Nate Chinen

Director of Editorial Content

Nate Chinen joined WBGO as the Director of Editorial Content at the start of 2017. In addition to overseeing a range of coverage at WBGO.org, he works closely with programs including Jazz Night in America and The Checkout, and contributes to a range of jazz programming on NPR.

Before joining the WBGO team. Chinen spent nearly a dozen years as a jazz and pop critic for the New York Times. He also wrote a long-running monthly column and assorted features for JazzTimes. He is a ten-time winner of the Helen Dance-Robert Palmer Award for Excellence in Writing, presented by the Jazz Journalists Association. The same organization presented him with its award for Best Book About Jazz, for his work on Myself Among Others, the autobiography of impresario George Wein.

Chinen was born in Honolulu, to a musical family: his parents were popular nightclub entertainers, and he grew up around the local Musicians Union. He went to college on the east coast and began writing about jazz in 1996, at the Philadelphia City Paper. His byline has also appeared in a range of national music publications, including DownBeat, Blender and Vibe. For several years he was the jazz critic for Weekend America, a radio program syndicated by American Public Media. And from 2003 to 2005 he covered jazz for the Village Voice.

Ways to Connect

A couple of weeks ago, saxophonist Jeff Coffin called up two musician friends. His first question to them was simple: How would you like to make a Christmas album? His next question was a little more pressing: Are you free over the next few days?

Paul Payabyab-Cruz

Jazz has generated more than its share of holiday staples throughout the years, from Ella Wishes You a Swinging Christmas to the Vince Guaraldi Trio finessing “Christmas Time is Here.” One sturdy recent addition to the canon has been Matt Wilson’s Christmas Tree-O, by a smart, scrappy unit consisting of Jeff Lederer on reeds, Paul Sikivie on bass and Wilson on drums.

Brooks Brothers

Take Five presents a roundup of five new holiday tunes, with a throwback bonus.

Chris Dave possesses innumerable gifts as a drummer, but chief among them is the ability to make a groove just feel ... right. This isn't as simple or straightforward a feat as it sounds. And it can be a recipe for invisibility, at least among the general listening public.

Nathan West

Julian Lage Trio, “Atlantic Limited”

Not too long ago, Julian Lage formed a first-rate trio with bassist Scott Colley and drummer Kenny Wollesen, casting it loosely in the image of a similar unit led by his chief guitar hero, Jim Hall. The band released its debut album, Arclight, last year, coming in for some just acclaim. Now there’s a follow-up on the horizon: Modern Lore, which Mack Avenue will release on Feb. 2.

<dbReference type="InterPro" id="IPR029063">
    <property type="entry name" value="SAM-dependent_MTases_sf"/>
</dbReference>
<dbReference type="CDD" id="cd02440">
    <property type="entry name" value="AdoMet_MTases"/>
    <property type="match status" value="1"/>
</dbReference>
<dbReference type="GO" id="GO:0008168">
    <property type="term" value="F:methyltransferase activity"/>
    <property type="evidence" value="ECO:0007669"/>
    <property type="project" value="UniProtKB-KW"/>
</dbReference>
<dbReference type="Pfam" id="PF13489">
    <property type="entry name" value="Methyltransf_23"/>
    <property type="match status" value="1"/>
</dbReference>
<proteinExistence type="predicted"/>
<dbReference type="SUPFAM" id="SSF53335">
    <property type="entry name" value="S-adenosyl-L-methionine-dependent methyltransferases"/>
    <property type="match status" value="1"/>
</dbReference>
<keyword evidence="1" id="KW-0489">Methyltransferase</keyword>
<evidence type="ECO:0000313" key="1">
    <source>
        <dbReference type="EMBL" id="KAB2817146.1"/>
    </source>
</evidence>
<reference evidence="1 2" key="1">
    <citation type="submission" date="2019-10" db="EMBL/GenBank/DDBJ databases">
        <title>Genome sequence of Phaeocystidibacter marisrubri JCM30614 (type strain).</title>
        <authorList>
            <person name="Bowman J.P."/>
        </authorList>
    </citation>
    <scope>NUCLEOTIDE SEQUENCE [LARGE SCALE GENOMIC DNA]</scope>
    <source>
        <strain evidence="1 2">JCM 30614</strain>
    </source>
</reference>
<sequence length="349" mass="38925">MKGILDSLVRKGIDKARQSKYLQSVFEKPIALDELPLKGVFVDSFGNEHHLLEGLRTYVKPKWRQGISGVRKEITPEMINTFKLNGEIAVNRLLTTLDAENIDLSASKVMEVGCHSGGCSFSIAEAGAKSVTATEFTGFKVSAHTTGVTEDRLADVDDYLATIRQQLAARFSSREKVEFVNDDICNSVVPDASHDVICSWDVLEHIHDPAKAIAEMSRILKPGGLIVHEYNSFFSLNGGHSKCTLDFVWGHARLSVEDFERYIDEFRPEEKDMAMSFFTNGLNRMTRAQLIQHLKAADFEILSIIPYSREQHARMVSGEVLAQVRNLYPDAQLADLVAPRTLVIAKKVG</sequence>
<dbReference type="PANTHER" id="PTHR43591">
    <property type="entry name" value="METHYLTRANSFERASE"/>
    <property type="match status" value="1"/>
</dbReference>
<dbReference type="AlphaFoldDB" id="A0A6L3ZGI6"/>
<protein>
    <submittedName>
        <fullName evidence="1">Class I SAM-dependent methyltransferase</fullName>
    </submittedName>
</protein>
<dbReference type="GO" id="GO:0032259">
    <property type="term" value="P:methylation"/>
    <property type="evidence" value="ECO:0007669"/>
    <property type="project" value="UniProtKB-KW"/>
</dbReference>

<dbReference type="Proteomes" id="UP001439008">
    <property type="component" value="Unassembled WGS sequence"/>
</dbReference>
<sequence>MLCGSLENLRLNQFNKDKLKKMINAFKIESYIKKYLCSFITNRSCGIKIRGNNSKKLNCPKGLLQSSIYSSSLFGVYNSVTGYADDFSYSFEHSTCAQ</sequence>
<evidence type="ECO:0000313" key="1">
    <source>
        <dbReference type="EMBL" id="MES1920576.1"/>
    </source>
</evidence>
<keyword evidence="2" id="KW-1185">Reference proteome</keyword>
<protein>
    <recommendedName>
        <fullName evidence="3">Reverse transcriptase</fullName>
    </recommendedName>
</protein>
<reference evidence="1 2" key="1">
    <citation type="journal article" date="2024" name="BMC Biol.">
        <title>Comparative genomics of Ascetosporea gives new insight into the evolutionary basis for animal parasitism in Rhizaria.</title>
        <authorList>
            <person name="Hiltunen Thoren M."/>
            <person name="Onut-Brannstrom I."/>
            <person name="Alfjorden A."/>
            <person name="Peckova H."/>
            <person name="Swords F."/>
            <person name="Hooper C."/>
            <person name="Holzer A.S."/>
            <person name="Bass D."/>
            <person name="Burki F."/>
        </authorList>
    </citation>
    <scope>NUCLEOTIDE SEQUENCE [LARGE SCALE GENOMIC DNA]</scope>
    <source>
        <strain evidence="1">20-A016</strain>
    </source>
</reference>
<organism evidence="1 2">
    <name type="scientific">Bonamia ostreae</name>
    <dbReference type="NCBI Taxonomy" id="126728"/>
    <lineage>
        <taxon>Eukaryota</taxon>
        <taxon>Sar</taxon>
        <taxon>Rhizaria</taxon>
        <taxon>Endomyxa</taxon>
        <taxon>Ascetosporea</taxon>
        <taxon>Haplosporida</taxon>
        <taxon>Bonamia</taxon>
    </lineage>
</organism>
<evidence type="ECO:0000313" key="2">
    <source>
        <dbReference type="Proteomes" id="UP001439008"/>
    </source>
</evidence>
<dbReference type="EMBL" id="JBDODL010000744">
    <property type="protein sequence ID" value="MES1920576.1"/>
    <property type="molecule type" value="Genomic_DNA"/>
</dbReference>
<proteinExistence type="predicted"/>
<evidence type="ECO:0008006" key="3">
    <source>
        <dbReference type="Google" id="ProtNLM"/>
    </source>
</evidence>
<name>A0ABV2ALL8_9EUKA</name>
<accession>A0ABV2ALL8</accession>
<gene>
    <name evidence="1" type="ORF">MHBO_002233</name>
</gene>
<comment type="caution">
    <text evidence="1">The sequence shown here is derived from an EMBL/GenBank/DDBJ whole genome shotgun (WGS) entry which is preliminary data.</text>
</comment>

Lawrence Sumulong / Jazz at Lincoln Center

More than three dozen acts have been added to the NYC Winter Jazzfest, finalizing the festival lineup for 2018. Among them are Nicholas Payton & Afro-Caribbean Mixtape, the vocal group Duchess, Fay Victor’s SoundNoiseFUNK, and the Eli Degibri Quartet. They will all appear on the Winter Jazzfest Marathon, a two-day crush of shows on Jan. 12 and 13. The festival itself sprawls to eight days, the longest edition yet, though with fewer groups performing than in 2017.

Rob Davidson / WBGO

Nominations for the 60th Grammy Awards were announced this morning. Here are the nominees in the Jazz field. Pianists Billy Childs and Fred Hersch are each multiple nominees, in the album and solo categories. So is saxophonist Chris Potter. Stay tuned to WBGO and wbgo.org for more commentary about the awards.

Jean-Pierre Leloir

Holiday shopping, or a personal splurge? Here are five good reasons to spend your money.

Dr. Lewis Porter
Bill May for WBGO News

WBGO's Nate Chinen chats with jazz historian, musician, author and University of Rutgers-Newark Professor Dr. Lewis Porter about the various versions of Round Midnight and the history behind the tune.

Dr. Porter's Deep Dive posts can be found at www.wbgo.org. 

Click above to hear the entire interview with Dr. Porter and Nate Chinen.

William P. Gottlieb / Library of Congress

George Avakian, a producer, artist manager and writer who played a foundational role in jazz’s expression on record, died on Wednesday at his home in Manhattan. He was 98.

His death was confirmed by his daughter Anahid Avakian Gregg.

Erich Auerbach / Getty Images

Every holiday has its jazz soundtrack, though some yield more copious results than others. When Thanksgiving rolls around, one track stands above all: “Stuffy Turkey,” a lesser-known entry in the glorious songbook of Thelonious Monk.